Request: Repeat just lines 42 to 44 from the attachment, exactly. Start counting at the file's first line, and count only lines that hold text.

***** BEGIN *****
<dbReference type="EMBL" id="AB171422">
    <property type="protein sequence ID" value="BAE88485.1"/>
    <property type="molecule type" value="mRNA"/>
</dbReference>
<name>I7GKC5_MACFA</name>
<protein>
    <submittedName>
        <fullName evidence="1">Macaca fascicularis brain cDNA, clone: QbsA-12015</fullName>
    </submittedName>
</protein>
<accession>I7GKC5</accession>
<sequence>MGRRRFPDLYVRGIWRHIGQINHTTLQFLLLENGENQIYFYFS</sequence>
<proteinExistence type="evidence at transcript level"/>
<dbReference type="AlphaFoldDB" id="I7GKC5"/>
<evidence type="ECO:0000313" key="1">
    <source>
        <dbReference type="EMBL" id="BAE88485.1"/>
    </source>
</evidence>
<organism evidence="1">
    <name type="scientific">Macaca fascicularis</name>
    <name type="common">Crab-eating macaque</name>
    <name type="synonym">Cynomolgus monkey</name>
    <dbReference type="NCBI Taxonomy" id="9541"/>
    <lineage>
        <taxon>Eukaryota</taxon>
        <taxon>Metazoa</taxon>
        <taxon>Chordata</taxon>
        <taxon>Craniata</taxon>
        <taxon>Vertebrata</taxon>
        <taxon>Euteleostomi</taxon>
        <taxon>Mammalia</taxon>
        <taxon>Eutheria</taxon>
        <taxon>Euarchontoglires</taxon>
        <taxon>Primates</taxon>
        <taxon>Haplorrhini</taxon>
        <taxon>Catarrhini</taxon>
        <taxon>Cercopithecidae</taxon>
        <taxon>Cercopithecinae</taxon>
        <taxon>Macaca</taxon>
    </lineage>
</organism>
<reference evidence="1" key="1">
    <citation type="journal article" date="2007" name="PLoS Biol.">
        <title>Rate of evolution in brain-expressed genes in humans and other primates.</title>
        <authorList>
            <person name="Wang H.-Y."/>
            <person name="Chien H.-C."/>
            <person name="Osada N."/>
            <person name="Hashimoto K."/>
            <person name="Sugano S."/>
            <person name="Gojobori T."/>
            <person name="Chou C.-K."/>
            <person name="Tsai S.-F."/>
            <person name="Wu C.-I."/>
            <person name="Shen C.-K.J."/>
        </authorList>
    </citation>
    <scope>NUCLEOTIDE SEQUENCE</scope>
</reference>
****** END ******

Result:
</organism>
<reference evidence="1" key="1">
    <citation type="journal article" date="2007" name="PLoS Biol.">